Pak, Kuder Uncover The "Truth" About "Action Comics" Post-"Convergence"
Graphic novels | The Comic Book Legal Defense Fund has written to the Enfield, Connecticut, school district to ask that Matthew Loux’s SideScrollers be reinstated to its summer reading list and to point out that the district did not follow its own procedures when it removed the book last month after the mother of a ninth-grader complained about the graphic novel’s profanity and sexual references. [CBLDF]
Digital comics | Digital distributor iVerse has unveiled a new deal to sell foreign-language translations of Marvel and Archie comics worldwide. iVerse will have exclusive global rights to Marvel’s foreign-language comics, both floppies and trades, while for Archie they will create apps in different languages for different countries, starting with Japan, China, and India. iVerse CEO Michael Murphy says that 50 percent to 65 percent of the company’s digital sales are to international customers (including Canada). Nonetheless, the comics will be “platform-independent”: iVerse will provide translation (through a combination of machine translation and human editors) and distribution, so the comics will be available through their Comics + app but also through other channels, such as Amazon or iBooks. [Publishers Weekly]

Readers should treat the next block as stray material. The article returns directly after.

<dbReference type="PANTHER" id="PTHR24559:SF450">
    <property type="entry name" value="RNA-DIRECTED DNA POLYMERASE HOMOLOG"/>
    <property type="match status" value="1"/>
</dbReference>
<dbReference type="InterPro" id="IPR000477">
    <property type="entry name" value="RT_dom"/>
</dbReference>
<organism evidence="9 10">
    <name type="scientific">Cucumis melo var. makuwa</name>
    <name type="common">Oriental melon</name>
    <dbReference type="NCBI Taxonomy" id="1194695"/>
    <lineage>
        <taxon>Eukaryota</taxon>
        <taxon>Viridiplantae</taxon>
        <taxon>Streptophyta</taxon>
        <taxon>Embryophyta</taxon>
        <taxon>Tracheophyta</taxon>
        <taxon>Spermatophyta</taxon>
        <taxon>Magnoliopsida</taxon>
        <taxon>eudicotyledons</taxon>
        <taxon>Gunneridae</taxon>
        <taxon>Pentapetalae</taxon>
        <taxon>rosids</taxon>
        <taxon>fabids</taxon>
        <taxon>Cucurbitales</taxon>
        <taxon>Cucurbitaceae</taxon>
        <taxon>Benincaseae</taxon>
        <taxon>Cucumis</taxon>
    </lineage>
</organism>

A Connecticut school district will more closely scrutinize summer reading lists following a mother’s complaint about the profanity and sexual references in Matthew Loux‘s 2006 graphic novel SideScrollers.
Published by Oni Press, the book centers on three video game-playing friends slackers who suddenly become motivated when one of their secret crushes announces she’s going to a rock concert with a bullying jock. The well-reviewed comic was named one of the Young Adult Library Association’s 2008 Great Graphic Novels for Teens, which is probably how it ended up on the reading list.